© ITV PLC
TVS Peacock Report VT Clock
1986
© ITV PLC

 

 
The TVS region
1986
© ITV PLC
TVS Studios - Southampton
1986
© ITV PLC

 

 
 
 TVS London Offices
1987
© Television South

 

 
 Fern Britton
1987
© ITV PLC

 

Alan Boyd
1987
© Television South
Clive Jones
1987
© Television South

John Kaye-Cooper
1987
© Television South
Graham Benson
1987
© Television South

 
Nigel Pickard
1987
© ITV PLC
TVS Music
1987
© ITV PLC

 
Peter Williams
1987
© ITV PLC

 
TVS Limited
1987
© ITV PLC
Telebug Enterprises Limited
1987
© ITV PLC

 
The TVS Region
1987
© ITV PLC

TVS Logo
1987
© Television South
Mike Fuller and Mike Debens
1987
© Television South

 
 
Maidstone Studios
1987
© Television South

 
Blackrod Logo
1987
© Television South
Fred Dinenage
1987
© ITV PLC

 
TVS - Southampton Studios
1987
© Television South

 

 
TVS outside broadcast garages and vehicles
1987
© ITV PLC

 

TVS plane which flew daily between Southampton and Maidstone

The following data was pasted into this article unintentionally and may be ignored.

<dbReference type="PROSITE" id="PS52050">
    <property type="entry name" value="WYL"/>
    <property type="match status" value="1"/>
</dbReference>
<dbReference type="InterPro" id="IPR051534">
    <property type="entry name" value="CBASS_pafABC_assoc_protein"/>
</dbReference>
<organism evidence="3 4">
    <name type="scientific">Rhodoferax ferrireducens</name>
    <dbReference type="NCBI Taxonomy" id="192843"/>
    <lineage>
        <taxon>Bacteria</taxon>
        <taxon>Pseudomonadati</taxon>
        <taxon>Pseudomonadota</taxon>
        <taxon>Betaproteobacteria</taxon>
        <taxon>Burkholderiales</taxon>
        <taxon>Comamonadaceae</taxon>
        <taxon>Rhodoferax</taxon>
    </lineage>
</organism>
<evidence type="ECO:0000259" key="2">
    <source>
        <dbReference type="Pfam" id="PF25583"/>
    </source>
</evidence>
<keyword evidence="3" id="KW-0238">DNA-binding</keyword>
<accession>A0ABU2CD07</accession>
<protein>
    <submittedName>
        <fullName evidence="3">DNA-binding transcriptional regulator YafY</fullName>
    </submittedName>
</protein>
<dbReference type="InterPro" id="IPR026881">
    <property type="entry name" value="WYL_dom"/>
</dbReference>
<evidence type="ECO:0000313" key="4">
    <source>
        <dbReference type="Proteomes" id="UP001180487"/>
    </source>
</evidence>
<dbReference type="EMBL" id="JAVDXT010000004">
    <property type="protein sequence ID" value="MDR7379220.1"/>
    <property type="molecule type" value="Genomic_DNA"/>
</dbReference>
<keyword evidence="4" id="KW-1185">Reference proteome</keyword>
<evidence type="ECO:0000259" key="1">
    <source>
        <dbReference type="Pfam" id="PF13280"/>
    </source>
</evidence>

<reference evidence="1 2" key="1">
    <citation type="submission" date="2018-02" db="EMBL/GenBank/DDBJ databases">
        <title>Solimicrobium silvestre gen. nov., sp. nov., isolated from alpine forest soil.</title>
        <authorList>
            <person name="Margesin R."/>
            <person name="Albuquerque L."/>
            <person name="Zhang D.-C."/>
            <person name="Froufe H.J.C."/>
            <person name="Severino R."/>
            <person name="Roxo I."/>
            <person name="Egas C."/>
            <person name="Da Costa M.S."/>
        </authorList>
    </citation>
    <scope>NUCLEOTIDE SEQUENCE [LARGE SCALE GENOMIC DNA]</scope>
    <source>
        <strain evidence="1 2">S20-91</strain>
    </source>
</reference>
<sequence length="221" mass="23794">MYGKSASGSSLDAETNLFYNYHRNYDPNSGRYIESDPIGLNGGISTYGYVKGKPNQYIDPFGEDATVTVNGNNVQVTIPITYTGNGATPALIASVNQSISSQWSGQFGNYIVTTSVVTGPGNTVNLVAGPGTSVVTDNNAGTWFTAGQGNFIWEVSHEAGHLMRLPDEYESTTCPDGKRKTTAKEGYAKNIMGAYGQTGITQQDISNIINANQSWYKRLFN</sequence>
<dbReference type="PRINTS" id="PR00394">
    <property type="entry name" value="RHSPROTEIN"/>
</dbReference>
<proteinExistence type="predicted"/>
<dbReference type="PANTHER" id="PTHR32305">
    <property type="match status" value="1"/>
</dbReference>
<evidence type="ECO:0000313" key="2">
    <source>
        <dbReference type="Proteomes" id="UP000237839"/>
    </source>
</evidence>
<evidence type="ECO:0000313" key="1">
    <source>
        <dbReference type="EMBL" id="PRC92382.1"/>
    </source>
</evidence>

1987
© ITV PLC

 

TVS paperwork
1987
© ITV PLC

 

TVS Television Theatre - Gillingham
1987
© ITV PLC

 

TVS London taxi
1987
© ITV PLC
Coast To Coast Maidstone fault
Late 1980s
© ITV PLC

 

Veronica Charlwood
Late 1980s
© ITV PLC
Mark Bishop
Late 1980s
© ITV PLC

 

 

By the latter part of the 1980’s the early struggles had been largely forgotten, they were making massive profits and by 1987 were taking more in advertising revenue that of Yorkshire Television, one of the big five ITV companies (they were not far beind the others either). The company was looking to increase it’s reach still further but was still fustrated as it felt it was not being taken seriously as one of the big ITV companies, resulting it in looking for investments elsewhere. 1987 also resulted in a change of look at TVS with the original colour ident being replaced with one that was a blue/grey coloured.